• Inks, formulations and coatings
  • Graphene production and pilot facility
  • Measurements and characterisation 

Why is this important?

 

The GEIC facility makes industry standard equipment available for rapid prototyping and testing, allowing companies (especially those that do not have multi-million dollar R&D facilities) to develop cutting edge graphene enhanced products with less risk and on an accelerated schedule. 

 

Equally important, the GEIC facility is housed on the Univeristy of Manchester's campus, providing easy access to the world's leading graphene research team of PhD's and experts. 

 

Working with The Graphene Council and the GEIC

 

The Graphene Council is an Affiliate Member of the GEIC and has UK based colleagues that can help you take your graphene innovation ideas from concept to prototype on an accelerated pace. Getting to market faster saves you time and money while providing a competitive advantage.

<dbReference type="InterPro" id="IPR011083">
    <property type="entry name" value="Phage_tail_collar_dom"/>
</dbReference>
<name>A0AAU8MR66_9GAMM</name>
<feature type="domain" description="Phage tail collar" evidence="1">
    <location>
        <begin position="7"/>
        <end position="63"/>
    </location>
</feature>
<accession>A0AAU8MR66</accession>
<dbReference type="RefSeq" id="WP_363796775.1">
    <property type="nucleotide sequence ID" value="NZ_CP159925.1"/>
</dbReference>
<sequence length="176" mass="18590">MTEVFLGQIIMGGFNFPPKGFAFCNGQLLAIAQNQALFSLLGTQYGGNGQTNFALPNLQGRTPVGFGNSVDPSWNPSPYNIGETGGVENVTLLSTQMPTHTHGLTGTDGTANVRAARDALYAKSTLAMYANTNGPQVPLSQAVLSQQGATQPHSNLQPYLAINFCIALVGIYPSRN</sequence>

Using our extensive knowledge and graphene market insights, we can help you to craft a graphene innovation strategy. The Graphene Council can then help you realize this strategy through the use of development facilities, like the GEIC, and by leveraging our close relationships with the leading graphene producers around the world. 

 

Contact Us

 

If you would like help, whether it is to find the right graphene material supplier or support to bring your graphene innovation to life, contact us here by defining your requirement: http://bit.ly/GrapheneSolution

 

About The Graphene Council - We are the largest community in the world for graphene professionals that includes graphene producers, academics, standards developers, users and application developers. 

Tags:    Composites    GEIC    Graphene    Graphene Engineering and Innovation Centre    Innovation    University of Manchester    UoM  Commercialization